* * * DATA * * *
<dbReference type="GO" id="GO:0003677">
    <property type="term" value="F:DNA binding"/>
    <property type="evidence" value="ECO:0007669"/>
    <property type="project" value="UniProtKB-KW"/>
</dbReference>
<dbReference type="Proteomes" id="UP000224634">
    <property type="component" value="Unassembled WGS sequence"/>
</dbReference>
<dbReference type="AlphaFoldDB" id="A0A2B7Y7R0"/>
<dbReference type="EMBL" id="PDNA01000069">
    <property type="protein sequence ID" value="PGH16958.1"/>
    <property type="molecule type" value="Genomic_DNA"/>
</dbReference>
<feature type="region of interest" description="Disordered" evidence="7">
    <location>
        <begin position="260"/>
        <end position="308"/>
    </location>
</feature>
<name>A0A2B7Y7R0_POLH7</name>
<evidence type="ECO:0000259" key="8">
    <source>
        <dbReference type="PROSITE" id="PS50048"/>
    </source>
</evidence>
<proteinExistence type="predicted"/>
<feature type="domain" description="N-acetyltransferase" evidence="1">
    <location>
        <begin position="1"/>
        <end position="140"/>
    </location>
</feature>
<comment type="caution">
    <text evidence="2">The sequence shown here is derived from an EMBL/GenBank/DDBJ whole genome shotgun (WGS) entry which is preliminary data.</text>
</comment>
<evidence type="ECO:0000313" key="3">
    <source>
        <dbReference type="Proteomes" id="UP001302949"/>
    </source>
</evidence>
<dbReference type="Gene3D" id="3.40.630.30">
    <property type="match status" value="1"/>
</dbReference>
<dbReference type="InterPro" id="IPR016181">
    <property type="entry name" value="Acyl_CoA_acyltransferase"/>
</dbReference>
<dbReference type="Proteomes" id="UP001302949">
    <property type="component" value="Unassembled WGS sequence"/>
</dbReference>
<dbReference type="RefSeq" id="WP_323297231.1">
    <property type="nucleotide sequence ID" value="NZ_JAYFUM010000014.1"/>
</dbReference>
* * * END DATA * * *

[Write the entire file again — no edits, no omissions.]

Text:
<dbReference type="GO" id="GO:0003677">
    <property type="term" value="F:DNA binding"/>
    <property type="evidence" value="ECO:0007669"/>
    <property type="project" value="UniProtKB-KW"/>
</dbReference>
<dbReference type="Proteomes" id="UP000224634">
    <property type="component" value="Unassembled WGS sequence"/>
</dbReference>
<dbReference type="AlphaFoldDB" id="A0A2B7Y7R0"/>
<dbReference type="EMBL" id="PDNA01000069">
    <property type="protein sequence ID" value="PGH16958.1"/>
    <property type="molecule type" value="Genomic_DNA"/>
</dbReference>
<feature type="region of interest" description="Disordered" evidence="7">
    <location>
        <begin position="260"/>
        <end position="308"/>
    </location>
</feature>
<name>A0A2B7Y7R0_POLH7</name>
<evidence type="ECO:0000259" key="8">
    <source>
        <dbReference type="PROSITE" id="PS50048"/>
    </source>
</evidence>
<proteinExistence type="predicted"/>
<feature type="domain" description="N-acetyltransferase" evidence="1">
    <location>
        <begin position="1"/>
        <end position="140"/>
    </location>
</feature>
<comment type="caution">
    <text evidence="2">The sequence shown here is derived from an EMBL/GenBank/DDBJ whole genome shotgun (WGS) entry which is preliminary data.</text>
</comment>
<evidence type="ECO:0000313" key="3">
    <source>
        <dbReference type="Proteomes" id="UP001302949"/>
    </source>
</evidence>
<dbReference type="Gene3D" id="3.40.630.30">
    <property type="match status" value="1"/>
</dbReference>
<dbReference type="InterPro" id="IPR016181">
    <property type="entry name" value="Acyl_CoA_acyltransferase"/>
</dbReference>
<dbReference type="Proteomes" id="UP001302949">
    <property type="component" value="Unassembled WGS sequence"/>
</dbReference>
<dbReference type="RefSeq" id="WP_323297231.1">
    <property type="nucleotide sequence ID" value="NZ_JAYFUM010000014.1"/>
</dbReference>